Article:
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A bit of advice, please.

4 replies

DaisiesAreOurSilver · 16/06/2019 11:43

I'm on the committee of a community hall which hosts a range of activities for all age groups.

We have a young woman (recent graduate) who runs a drama/dance/physical theatre/improv club for 11 - 16s. It's very clear on the information given that it is a group that involves a lot of physical activity and every week there is a dance element. The parents of a child who uses a wheelchair asked if she could join and it was pointed out to her that her DD would be very welcome but there were some activities she would not be able to do. The DM said she was OK with this.

Yesterday we got an email of complaint that the class wasn't being "inclusive" and that her DD should be able to fully participate in all activities or they shouldn't happen. The teacher is really upset, obviously, but isn't prepared to change the format. We agree that she shouldn't have to. But how to word a reply?

Or are we wrong and she should stop all the physical activities? If we do I imagine the class will be closed.

OP posts:
maxelly · 16/06/2019 18:46

Hi, I'm by no means an expert but saw you'd had no replies and thought I'd bump this up a bit for you. I can see both sides here as I know many wheelchair users and also am involved in some community groups. I really have sympathy for the group leader here as it is really hard work running these groups and trying to meet everyone's needs when you aren't an expert in all the different needs people have. But equally it's so difficult being a wheelchair user in a world made for able bodied people (or parent/carer of same!) and feeling like you always have to fight to be included. It's particularly disappointing also if you have found something you think will meet your needs only to find something unexpected spoils it. Not many wheelchair users begrudge able bodied people doing things they can't or want to 'shut down' things they can't join in with, so something must have happened for the girl's mum to feel so strongly she's saying the whole class ought to be stopped - I wonder if there's been some crossed wires somewhere, does the Mum sit in with the class or is she hearing about things third hand through her DD?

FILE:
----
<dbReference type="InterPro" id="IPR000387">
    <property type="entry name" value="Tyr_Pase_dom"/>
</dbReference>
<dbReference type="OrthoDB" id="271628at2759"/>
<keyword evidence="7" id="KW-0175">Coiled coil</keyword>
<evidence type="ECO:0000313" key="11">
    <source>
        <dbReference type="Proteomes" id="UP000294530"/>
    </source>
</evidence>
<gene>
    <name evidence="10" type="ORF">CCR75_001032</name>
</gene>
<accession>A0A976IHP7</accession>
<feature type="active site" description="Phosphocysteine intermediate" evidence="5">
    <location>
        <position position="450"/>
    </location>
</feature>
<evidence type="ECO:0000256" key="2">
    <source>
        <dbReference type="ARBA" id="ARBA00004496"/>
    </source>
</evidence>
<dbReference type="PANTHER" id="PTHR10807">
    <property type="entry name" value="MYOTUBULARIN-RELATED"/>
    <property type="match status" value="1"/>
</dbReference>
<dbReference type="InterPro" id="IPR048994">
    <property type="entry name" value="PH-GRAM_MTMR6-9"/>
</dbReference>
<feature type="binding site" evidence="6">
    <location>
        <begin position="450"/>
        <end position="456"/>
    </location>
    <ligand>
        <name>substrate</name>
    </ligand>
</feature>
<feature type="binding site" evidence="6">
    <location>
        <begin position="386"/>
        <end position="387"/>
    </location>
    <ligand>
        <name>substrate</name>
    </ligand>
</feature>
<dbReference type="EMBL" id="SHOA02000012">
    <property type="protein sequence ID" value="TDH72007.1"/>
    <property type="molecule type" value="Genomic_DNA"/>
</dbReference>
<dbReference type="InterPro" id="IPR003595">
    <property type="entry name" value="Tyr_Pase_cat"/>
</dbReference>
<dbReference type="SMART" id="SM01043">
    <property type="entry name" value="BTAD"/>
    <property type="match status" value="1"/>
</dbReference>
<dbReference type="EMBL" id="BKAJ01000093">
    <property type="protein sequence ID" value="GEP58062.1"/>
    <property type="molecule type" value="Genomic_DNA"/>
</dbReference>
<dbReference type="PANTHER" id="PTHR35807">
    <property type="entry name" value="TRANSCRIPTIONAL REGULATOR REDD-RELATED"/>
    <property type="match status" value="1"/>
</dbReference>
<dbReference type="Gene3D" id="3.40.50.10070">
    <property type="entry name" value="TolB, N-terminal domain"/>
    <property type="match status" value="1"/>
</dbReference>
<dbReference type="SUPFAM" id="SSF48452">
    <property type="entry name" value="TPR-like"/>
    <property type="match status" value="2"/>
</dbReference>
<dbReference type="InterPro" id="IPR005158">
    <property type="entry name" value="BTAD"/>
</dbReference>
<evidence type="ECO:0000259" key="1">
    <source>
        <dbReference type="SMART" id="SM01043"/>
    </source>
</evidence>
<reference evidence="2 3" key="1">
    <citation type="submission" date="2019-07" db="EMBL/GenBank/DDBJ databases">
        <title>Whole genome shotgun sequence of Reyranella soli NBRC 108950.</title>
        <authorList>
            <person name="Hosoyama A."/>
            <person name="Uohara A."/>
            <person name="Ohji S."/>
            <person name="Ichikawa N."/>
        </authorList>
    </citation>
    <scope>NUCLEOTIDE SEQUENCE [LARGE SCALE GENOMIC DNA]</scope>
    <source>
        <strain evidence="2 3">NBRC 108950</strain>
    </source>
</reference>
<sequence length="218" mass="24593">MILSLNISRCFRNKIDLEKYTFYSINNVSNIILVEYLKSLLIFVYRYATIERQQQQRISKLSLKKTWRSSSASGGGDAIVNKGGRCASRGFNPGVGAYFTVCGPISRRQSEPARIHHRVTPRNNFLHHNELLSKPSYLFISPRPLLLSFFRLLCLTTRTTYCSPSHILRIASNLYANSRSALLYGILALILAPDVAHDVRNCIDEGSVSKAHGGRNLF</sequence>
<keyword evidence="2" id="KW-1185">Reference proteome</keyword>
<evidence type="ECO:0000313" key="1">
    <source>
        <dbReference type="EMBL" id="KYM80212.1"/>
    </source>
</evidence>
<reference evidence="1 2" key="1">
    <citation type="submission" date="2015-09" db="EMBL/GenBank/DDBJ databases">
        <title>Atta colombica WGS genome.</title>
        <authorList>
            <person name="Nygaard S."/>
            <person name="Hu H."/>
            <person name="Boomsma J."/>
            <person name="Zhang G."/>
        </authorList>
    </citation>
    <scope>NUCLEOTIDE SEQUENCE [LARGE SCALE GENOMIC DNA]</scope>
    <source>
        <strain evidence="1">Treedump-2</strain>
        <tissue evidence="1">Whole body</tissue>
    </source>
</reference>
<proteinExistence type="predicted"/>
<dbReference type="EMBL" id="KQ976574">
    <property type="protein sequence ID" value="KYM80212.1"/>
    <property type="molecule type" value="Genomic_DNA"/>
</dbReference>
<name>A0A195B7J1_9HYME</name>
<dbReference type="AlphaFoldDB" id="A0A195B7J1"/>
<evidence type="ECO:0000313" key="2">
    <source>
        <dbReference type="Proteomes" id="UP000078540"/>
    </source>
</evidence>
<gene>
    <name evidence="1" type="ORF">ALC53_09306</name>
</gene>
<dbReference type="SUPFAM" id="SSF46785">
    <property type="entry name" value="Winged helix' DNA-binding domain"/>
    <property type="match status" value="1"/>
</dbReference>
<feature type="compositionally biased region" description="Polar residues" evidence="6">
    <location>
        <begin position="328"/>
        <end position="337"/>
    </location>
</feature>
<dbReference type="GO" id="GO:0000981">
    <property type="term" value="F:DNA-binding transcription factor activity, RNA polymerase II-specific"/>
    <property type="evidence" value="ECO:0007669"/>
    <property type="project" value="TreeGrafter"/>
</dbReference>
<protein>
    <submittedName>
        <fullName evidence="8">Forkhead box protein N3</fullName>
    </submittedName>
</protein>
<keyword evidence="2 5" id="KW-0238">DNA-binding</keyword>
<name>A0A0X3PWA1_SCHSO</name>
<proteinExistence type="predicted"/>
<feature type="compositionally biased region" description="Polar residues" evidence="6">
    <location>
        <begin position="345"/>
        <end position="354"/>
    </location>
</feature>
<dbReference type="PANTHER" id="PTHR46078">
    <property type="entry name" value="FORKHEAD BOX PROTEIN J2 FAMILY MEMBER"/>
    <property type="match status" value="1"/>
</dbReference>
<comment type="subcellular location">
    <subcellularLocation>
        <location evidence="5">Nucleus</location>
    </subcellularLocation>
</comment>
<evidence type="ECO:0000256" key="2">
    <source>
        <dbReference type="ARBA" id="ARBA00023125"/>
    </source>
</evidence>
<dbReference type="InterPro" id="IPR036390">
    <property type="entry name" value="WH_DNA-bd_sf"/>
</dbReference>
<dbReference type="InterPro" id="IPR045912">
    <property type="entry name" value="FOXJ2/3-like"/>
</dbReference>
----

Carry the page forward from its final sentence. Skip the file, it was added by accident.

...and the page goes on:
Without wanting to teach you to suck eggs (and perhaps there is more to the story you haven't posted which is understandable), some solid communication between all parties would probably be a good starting point. Can the teacher (with support from you or someone else who can act as more of a 'neutral party' perhaps) sit down with the girl's mum (and the child herself if appropriate, depends on her age I guess) and work out what's happened here. Clearly they thought the class was going to be suitable for her despite the dance/physical elements so what's changed? What expectation did they have that isn't being met? What particular activities are the problem?

What does the girl actually do during the dance/physical elements of the class? Does she join in to the best of her ability or does she just sit and watch? If the latter is she being encouraged to join in or is the teacher telling her to sit out? Wheelchair users definitely can dance (search on youtube if you haven't seen some of the incredible wheelchair dancers out there!) but obviously some styles and types of dance are going to be harder to adapt than others - e.g. more improvisational and physical expression types of dance are easier than ballet or tap!

With some forethought I don't see why the teacher can't adapt the whole of the class to this child's needs. However of course the child is going to have to understand that if dancing alongside able bodied people she is going to look a bit different and her 'moves' might be different (e.g. she might be spinning herself around in her chair rather than doing turns, or doing arm movements rather than kicks?). As she gets more confident this probably won't be an issue but lots and lots of 11-16 year olds just really want to fit in and would be shy about asking their teacher how they should do something/drawing attention to how they stand out, so it's understandable if she's not yet up to really pushing herself in this way yet and may have been 'suffering in silence'? She may need lots of encouragement and extra help to join in this part of the class - but if the teacher wants to make a go of the group surely helping teenagers who aren't comfortable/very able to express themselves physically is really good experience for her?

Perhaps with more of an insight into the DD, the teacher can give some thought to how the dance sections of the class can be adapted and how she can be encouraged. Of course it will be harder than if everyone was able bodied and a brilliant, confident dancer but hey, challenge is the name of the game in children's/amateur groups right? Call it a good creative exercise? Wink

Hope this helps? Let us know how you get on?

DaisiesAreOurSilver · 16/06/2019 21:57

Thank you so much for taking the time to reply. I really appreciate you're taking the time.